Today is the 10th of Muharram, a momentous day in the history of Islam, the day on which the Lord of the Worlds gave victory to His Messenger Musa (as) and saved him and his people from one of the greatest tyrants to walk the face of this earth, the mighty Firaun. So significant is this day in the year that both Muslims and Jews venerate it by fasting in gratitude to Allah for His mercy.
Thousands of years later on this very day, another significant event occurred which shook the Muslim world to its core and as a result of which deep schisms were created in the Ummah which continue to plague us to this day. Contrary to the time of Musa, it was a day in which tyranny prevailed and the beloved of Allah, the grandson of the Prophet (s) Hussain ibn Ali (ra), his family and supporters, were martyred. It was the day of Karbala.
Any discussion surrounding the events of Karbala is bound to be controversial and trigger passions and emotions from all sides. For this reason, many avoid the topic altogether. However, like any historical incident in our history, our primary focus should be on the lessons we can draw from the event and how we can implement those lessons in our lifetime. So whether the primary blame for the murder of Hussain (ra) lies with Yazid ibn Muawiyyah, Ubaidullah ibn Ziyad, Umar ibn Saad, or Shimr ibn Zhil Jawshan makes no essential difference to us. They were all complicit in the crime that was committed and will have to answer to Allah for it.
But what should we take from Karbala that we can implement in our lives today. The stance of Hussain (ra) and his supporters was one that should resonate with all of us today – that of standing up to injustice and tyranny and fighting for victory irrespective of numbers or popularity. Karbala was the victory of integrity over treachery, determination over docility, and courage over cowardice. While it is usual to draw comparisons between siding with the Hussains or Yazids of our times, Karbala has a far richer heritage than this. The episode is filled with heroes and villains and we need to decide in whose footsteps we will follow.
Will we be like the people of Kufa? The masses who sent thousands of letters to Hussain (ra) urging him to come to Kufa to become their leader; the people who pledged their allegiance in their thousands to Hussain (ra) at the hands of his cousin Muslim ibn Aqeel, only to abandon him at the first moment of difficulty. It is reported that of the 12,000 who pledged allegiance, only 4000 were willing to accompany Muslim ibn Aqeel to fight Ibn Ziyaad’s army and secure the release of Hani ibn Urwa, a courageous man who was detained for harbouring ibn Aqeel in his home. By the afternoon, this number had reduced to 400, by maghrib it was down to 30 and by the time Ibn Aqeel had completed leading the prayer, he was on his own with no food, no drink, no money and no shelter.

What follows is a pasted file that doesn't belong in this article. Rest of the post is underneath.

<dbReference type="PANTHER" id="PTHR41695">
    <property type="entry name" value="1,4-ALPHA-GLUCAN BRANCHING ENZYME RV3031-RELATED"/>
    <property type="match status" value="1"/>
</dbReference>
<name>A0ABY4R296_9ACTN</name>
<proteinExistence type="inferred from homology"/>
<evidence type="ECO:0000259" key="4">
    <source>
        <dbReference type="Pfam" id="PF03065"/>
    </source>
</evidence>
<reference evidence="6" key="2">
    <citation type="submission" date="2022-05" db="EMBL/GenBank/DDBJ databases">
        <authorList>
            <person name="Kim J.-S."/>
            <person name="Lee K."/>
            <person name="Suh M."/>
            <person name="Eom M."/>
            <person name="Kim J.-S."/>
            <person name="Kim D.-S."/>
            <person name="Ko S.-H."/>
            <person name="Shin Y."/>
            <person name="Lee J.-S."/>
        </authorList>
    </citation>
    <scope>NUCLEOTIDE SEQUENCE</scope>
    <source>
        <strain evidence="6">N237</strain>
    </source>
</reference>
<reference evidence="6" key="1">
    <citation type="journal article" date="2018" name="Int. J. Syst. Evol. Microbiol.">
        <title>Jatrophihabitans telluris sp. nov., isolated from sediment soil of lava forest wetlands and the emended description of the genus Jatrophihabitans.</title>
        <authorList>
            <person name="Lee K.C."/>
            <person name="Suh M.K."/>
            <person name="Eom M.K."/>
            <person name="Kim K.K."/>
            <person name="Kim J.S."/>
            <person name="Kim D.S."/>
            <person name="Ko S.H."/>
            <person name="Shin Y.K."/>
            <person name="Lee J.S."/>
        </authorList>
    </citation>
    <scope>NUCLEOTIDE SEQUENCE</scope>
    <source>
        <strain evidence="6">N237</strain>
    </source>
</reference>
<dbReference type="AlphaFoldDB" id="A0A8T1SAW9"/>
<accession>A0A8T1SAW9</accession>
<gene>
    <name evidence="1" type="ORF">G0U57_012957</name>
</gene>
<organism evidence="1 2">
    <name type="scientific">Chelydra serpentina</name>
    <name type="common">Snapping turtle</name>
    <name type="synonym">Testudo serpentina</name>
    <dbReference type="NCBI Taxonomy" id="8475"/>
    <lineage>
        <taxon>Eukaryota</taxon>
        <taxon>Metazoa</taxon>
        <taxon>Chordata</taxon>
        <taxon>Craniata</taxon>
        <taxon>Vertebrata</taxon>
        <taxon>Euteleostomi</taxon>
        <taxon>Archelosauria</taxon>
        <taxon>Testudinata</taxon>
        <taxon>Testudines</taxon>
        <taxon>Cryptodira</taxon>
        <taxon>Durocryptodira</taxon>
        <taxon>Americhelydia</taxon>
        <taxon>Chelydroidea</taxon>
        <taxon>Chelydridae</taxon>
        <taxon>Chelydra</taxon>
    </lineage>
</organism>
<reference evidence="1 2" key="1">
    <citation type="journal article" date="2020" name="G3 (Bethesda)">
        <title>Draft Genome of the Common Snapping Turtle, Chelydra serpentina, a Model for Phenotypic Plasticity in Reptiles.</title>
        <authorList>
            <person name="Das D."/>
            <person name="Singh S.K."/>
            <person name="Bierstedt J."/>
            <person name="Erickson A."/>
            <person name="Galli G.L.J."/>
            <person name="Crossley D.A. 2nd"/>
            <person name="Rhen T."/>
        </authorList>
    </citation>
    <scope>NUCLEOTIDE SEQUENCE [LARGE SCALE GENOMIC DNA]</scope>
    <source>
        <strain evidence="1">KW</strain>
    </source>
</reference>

Are we like these people, full of bravado and boasting, but when it comes to getting actively involved in fighting injustice, we retreat behind our computer screens, too afraid to do more than ‘like’ a status update, if even that?
Or will we be like the courageous hero, Hani ibn Urwa, who risked his life giving shelter to ibn Aqeel and was willing to be imprisoned rather than betray him to the authorities who wished to cause him harm? In a similar vein, we have the spirited example of the old lady who opens her door to a desperate ibn Aqeel and offers him shelter and protection, despite the great risk to her own safety by doing so.
We can either choose her example or that of her son who blinded by the pursuit of money, betrayed his own mother’s trust and reported ibn Aqeel’s presence at his home. Ibn Aqeel was detained and subsequently executed on the Day of Arafah. His betrayer lived a little longer and a little wealthier but may have sold his hereafter for a worldly price.
In our times, how often do we take that dangerous step to even associate with, let alone offer our support and protection to our brothers and sisters accused of being threats to national security, in much the same way as ibn Aqeel was? Of course there is a risk involved and naturally it is easier to remain as silent bystanders. For those of us striving after an easy life, there is limitless funding at the disposal of the powers that be to betray your brothers and sisters.
Justice demands that we do not remain bystanders like the people of Kufa who were nothing more than paper tigers whose betrayal led to the murders of Hussain ibn ali (ra), Muslim ibn Aqeel (ra) and dozens of other men, women and children. Justice dictates that we behave with courage and selflessness to assist our brothers and sisters when they are at their most vulnerable.
Finally, it is never too late to make the right decision and join the cause of justice. On the day of Karbala, one of Ibn Ziyaad’s generals, al-Hurr ibn Yazid al Tamimi, intercepted Hussain(ra). Al-Hurr and his army of 1000 soldiers initially held Hussain (ra) and his supporters at Karbala but on the eve of battle, he switched allegiances after hearing Hussain’s inspirational speech to his supporters. Al-Hurr had come out a week earlier to detain Hussain (ra), yet within the space of 24 hours, he was martyred fighting alongside him.
Karbala has inspired me to support Helping Households Under Great Stress (HHUGS), a registered charity that assists, protects and shelters the most vulnerable families in the UK today, who have been betrayed by the silence and inaction of the majority.
On November 19th 2016, HHUGS will be hosting our A Mother's Tale dinner. It is never too late to join the cause of justice, join us on the 19th to learn what HHUGS is about and the work we do. All details available here hhugs.org.uk/amotherstale